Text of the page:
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  2. Ilona 💞 HaPpy memories they we're the good day's! The government want to ruin that it seems..
    Great photographs by the way

    Best Wishes Levi x

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    1. The photo's are about 35 years old. I laid them on the table and photographed the photographs if you see what I mean.

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  3. That is so amazing that you got the truckers club going. What a great chance to socialize and share experiences.

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    1. It was the icing on the cake. I loved driving a lorry, and to meet other women who had similar aspirations made it more fun.

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  4. Wow!!! You have always been a go g
    after it personality!!! I am sure you encouragement meant at great deal to those women. I just love you attitude about life!!! 👏🏻👏🏻♥️😊😊

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    1. It gave me the platform to encourage other women to follow their dreams. I allowed those without a licence to join, if they showed an interest in transport, and were keen to get into it. A young lady called Laura joined. Her family had a haulage company. Her mum had a licence and Laura learnt to drive a truck off road when she was 13 years old. When she left school she got a job working nights in a factory, saved up all her money and passed her class 1 test six days after her 21st birthday. I have all the newspaper cuttings in my collection. fantastic achievement.

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  5. These are the stories I love on your blog, I love driving and I'm more than confident in a car, but I'm not sure I could drive anything bigger than a van. I'm in awe of all the truckers.

    My friends dad was loaned a van from his employer many years ago, we decided we were going to go to the seaside, but there was only seating for three in the front. Seven of us including the driver wanted to go, so we took the sofa and chair out of the living room, put it in the back of the van and off we went.
    Not something we would get away with now, but we had a great time.

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    1. If you are confident in driving a car it is all about getting used to a bigger vehicle. I was as nervous as heck in the beginning. I took it steady, did 18 months on a class 3 four wheeler, and went bigger from there.

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  6. Wow, what an interesting story. I am sure you had great fun at your meetings, as well as providing support and advice. The ladies all look so nice.
    Ever since I learnt from your blog that you have been a trucker, I try to look into the driver´s cab of trucks to see whether there is a lady trucker. But they are really very rare. In several years, I have seen only one.
    Hilde in Germany

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    1. I don't see many lady truckers about now. A lot of the work, especially the long distance, long hours, and nights out are going to be difficult for a woman with a family, unless she has their support. Class 3 local work would be more suitable.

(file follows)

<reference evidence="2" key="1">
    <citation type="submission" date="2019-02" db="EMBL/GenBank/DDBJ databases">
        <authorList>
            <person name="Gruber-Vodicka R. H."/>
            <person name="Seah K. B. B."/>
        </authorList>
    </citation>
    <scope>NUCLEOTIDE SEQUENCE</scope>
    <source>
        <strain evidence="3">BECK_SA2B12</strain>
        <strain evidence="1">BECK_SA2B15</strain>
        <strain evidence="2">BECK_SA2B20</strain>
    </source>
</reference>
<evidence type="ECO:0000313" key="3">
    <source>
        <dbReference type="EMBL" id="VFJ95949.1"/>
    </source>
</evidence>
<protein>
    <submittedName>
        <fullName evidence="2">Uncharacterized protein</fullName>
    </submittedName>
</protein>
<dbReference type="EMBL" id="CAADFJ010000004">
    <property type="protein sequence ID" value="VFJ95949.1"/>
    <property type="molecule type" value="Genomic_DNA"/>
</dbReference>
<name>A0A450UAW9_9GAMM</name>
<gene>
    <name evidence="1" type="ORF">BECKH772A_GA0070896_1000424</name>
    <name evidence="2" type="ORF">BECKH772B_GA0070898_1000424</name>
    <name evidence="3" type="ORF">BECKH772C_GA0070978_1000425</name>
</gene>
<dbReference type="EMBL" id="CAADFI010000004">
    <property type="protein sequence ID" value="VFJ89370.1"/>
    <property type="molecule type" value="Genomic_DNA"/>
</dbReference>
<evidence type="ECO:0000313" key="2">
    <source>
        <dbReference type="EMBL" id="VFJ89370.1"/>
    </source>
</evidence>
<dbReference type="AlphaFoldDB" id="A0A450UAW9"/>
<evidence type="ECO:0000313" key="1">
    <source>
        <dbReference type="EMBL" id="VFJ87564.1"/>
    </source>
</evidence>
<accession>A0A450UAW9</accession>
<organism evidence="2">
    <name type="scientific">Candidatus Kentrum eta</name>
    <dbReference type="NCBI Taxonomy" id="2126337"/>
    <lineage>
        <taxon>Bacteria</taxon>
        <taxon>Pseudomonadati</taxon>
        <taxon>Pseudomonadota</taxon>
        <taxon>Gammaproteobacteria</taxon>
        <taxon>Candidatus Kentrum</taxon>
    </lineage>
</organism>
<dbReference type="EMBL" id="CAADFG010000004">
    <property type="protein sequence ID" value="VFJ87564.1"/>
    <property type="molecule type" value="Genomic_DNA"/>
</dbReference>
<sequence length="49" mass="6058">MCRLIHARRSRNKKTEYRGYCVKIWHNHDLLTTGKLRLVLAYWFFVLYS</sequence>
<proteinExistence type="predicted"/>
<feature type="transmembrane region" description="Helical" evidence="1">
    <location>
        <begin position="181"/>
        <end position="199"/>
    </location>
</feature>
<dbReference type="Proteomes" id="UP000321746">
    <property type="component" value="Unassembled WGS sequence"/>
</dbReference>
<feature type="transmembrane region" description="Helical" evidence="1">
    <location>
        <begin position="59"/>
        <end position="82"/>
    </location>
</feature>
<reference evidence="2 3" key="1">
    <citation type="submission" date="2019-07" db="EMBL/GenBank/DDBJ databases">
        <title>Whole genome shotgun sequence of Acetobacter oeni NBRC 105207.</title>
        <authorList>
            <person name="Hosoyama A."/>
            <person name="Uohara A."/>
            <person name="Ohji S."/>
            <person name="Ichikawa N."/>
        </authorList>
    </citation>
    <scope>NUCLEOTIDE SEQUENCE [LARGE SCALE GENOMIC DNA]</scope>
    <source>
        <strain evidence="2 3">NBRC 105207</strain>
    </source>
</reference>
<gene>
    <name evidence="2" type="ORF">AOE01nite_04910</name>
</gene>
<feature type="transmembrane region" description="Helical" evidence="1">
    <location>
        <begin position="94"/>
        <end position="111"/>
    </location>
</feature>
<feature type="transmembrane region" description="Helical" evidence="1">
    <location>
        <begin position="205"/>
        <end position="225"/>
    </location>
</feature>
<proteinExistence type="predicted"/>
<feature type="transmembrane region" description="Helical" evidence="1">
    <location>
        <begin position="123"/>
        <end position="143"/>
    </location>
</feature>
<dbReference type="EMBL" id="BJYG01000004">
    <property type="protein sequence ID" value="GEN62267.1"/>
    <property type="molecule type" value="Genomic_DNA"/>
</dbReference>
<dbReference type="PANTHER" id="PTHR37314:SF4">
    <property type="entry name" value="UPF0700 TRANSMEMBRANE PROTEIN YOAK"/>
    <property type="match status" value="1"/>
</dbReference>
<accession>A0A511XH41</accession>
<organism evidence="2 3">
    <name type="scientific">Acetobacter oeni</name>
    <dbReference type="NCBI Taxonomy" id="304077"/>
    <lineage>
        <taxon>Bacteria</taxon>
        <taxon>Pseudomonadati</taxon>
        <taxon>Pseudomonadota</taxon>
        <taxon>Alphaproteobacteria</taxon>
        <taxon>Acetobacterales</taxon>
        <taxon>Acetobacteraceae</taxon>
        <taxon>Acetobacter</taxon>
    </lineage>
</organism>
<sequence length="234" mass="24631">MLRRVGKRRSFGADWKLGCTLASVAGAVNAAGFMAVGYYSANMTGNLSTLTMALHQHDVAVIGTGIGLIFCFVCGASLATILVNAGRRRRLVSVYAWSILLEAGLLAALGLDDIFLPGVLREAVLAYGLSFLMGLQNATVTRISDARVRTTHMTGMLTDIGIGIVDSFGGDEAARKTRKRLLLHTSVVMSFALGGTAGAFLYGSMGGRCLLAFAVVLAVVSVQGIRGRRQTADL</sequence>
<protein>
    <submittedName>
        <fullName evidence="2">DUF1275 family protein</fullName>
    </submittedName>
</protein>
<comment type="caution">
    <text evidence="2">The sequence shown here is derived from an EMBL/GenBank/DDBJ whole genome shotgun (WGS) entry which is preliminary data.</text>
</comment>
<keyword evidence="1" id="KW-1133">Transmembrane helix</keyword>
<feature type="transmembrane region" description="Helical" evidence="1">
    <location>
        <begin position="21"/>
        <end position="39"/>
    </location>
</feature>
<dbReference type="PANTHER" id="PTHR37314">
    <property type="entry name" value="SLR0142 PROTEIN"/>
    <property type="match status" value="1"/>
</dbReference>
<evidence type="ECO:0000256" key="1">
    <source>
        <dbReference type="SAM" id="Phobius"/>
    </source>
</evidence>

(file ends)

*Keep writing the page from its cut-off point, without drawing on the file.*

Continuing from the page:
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  7. Thats amazing, very thoughtful and inovative.

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    1. Thank you. One has the choice of plodding on forever in the same job, and not enjoying it. Or one can move about changing jobs, and meeting new people. If there are no opportunities, you have to make them for yourself.

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  8. You have had an interesting life and it was nice to read about how you started the Truckers club and I do hope you find out that a lot of ladies will remember and get in touch.
    Hazel 🌈🌈

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    1. There are a handful of members that I could contact tomorrow.

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  9. Such an interesting story, thank you.

    And great to give encouragement to women who wanted to do the same.

    Amanda, Sussex

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  10. Hi Ilona, I love your stories especially when they involve you. I think you have lead a purposeful life; getting involved or taking the first step, when no one else would.
    I hope 2022 is one of your best years yet! Nancy from Northern California

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  11. I'd not really thought about it before, but I'm a big fan of lorries. When my wife and I used to travel on the M180/A180, we each used to pick a company name, and see who spotted the most lorries with that name. One year my wife bought me a membership of the Eddie Stobart Fan Club for my birthday. Sometimes we saw a camper van in one of the lay-bys on the A180, painted in the same colours as the Eddie Stobart lorries. My main mantra for life, I saw on the back of a tractor unit going eastbound on the A180. I'm gonna live forever (as in the theme song from Fame). So far, so good... And so far, it has been good.